Letter to Committee Chairmen on the Situation in Western Europe.
[Released October 1, 1947. Dated September 30, 1947]
My dear Mr. Chairman:
The situation in western Europe has, in the last few months, become critical. This is especially true in the cases of France and Italy, where slow recovery of productivity, particularly of goods for export, combined with the increasing drain on their dollar resources, has produced acute distress.
The unusually bad harvests in western Europe, together with rising costs of imports, the unfortunate results of the temporary cessation of sterling convertibility and the near exhaustion of gold and dollar reserves, have placed these two countries in a position where they are without adequate food and fuel supplies for the fall and winter, and without sufficient dollars with which to purchase these essentials. They cannot, by their own efforts, meet this major crisis which is already upon them.
Political groups that hope to profit by unrest and distress are now attempting to capitalize on the grave fears of the French and Italian people that they will not have enough food and fuel to survive the coming winter.
The prospect of a successful general economic recovery program for Europe is one of the major hopes for peace and economic security in the world. The Congress will soon be called upon to consider the part which the United States should play in aiding this program. But the program will have no chance of success if economic collapse occurs in Europe before the program can be put into operation. Prompt and effective aid to meet the urgent needs of the present is essential, lest the strains become too great and result in an expanding economic depression which would engulf western Europe and, eventually, spread over much of the rest of the world.
I have examined with great care the means now available to the executive branch of the Government to provide the necessary assistance. They may meet the urgent needs of the next few weeks, but it is clear that they cannot provide the necessary assistance beyond December, if as long as that. Requirements beyond that time can be met only if further authority is granted by the Congress.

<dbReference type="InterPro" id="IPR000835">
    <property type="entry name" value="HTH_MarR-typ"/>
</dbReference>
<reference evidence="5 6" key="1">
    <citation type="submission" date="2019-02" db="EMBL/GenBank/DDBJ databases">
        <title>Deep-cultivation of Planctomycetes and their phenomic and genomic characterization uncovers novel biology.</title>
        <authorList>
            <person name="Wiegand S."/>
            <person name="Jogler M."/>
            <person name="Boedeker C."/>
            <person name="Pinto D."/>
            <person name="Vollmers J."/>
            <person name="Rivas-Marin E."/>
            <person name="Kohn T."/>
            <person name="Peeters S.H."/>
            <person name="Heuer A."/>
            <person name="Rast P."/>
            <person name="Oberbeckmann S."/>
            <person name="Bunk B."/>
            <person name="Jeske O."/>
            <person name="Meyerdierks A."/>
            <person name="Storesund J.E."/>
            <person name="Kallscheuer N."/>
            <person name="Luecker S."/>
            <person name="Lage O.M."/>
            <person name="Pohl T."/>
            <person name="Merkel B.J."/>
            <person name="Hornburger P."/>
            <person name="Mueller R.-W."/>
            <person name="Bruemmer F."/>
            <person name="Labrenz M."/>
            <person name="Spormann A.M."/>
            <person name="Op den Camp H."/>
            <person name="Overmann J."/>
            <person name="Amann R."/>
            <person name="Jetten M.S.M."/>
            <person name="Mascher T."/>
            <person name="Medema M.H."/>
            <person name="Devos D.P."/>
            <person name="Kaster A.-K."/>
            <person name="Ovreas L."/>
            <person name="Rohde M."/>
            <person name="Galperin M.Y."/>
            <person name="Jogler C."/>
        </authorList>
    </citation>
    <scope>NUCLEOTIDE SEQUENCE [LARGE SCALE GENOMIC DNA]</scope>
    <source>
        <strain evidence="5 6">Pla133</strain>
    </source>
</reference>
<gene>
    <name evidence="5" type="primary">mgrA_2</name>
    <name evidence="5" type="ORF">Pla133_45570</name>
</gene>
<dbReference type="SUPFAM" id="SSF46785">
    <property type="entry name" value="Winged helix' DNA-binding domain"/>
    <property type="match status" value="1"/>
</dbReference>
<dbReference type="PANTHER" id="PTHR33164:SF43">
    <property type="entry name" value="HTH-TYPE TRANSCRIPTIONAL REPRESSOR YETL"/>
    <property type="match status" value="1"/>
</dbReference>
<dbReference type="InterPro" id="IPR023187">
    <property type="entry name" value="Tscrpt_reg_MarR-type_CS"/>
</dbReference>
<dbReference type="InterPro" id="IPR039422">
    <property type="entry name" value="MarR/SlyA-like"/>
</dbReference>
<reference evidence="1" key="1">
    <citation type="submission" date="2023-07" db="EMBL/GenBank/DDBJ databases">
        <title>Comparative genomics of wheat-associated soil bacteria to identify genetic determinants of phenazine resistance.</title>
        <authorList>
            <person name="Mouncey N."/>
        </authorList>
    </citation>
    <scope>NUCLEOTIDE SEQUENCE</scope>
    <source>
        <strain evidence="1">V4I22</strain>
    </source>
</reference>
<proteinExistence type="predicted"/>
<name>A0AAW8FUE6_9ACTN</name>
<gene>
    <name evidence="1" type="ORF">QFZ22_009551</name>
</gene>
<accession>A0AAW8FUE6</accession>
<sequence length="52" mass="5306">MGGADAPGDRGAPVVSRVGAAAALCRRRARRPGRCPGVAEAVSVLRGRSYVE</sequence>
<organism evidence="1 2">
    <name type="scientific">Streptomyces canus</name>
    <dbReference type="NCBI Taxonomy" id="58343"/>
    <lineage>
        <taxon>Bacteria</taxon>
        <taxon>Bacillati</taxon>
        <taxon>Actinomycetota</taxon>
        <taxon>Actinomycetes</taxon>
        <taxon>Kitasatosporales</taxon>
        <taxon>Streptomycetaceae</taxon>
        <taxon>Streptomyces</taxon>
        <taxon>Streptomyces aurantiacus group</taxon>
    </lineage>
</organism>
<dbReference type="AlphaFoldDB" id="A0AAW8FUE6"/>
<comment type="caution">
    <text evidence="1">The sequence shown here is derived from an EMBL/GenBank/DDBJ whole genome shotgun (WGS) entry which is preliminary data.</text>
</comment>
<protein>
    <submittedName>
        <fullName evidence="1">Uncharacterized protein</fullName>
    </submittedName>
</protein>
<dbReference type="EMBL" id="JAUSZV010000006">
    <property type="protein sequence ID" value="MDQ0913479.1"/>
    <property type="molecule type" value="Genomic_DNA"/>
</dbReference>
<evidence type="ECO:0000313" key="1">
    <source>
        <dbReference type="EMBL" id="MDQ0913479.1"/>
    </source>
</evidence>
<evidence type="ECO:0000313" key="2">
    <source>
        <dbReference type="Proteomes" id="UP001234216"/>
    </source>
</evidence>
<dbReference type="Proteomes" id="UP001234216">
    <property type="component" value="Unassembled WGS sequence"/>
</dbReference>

The problems arising out of these circumstances are of such importance that they should be considered by the Congress at the earliest practicable time. The early convening of your committee, together with other appropriate Congressional committees, is a necessary first step in this consideration.
I am requesting, therefore, that you call your committee together at the earliest possible date to consider these problems. I appreciate the fact that some of the members of your committee are investigating, or are planning to investigate, conditions in Europe at first hand. Time is of critical importance in this matter, however, and I earnestly hope that arrangements can be made for convening your committee at an early date.
The appropriate departments and agencies of the executive branch of the Government are prepared to provide information and make recommendations to your committee when its meetings begin.
Very sincerely yours,
HARRY S. TRUMAN
Note: This is the text of identical letters addressed to the Honorable Arthur H. Vandenberg, Chairman of the Senate Committee on Foreign Relations; the Honorable Charles A. Eaton, Chairman of the House Committee on Foreign Affairs; the Honorable Styles Bridges, Chairman of the Senate Committee on Appropriations; and the Honorable John Taber, Chairman of the House Committee on Appropriations.
Harry S. Truman, Letter to Committee Chairmen on the Situation in Western Europe. Online by Gerhard Peters and John T. Woolley, The American Presidency Project https://www.presidency.ucsb.edu/node/232350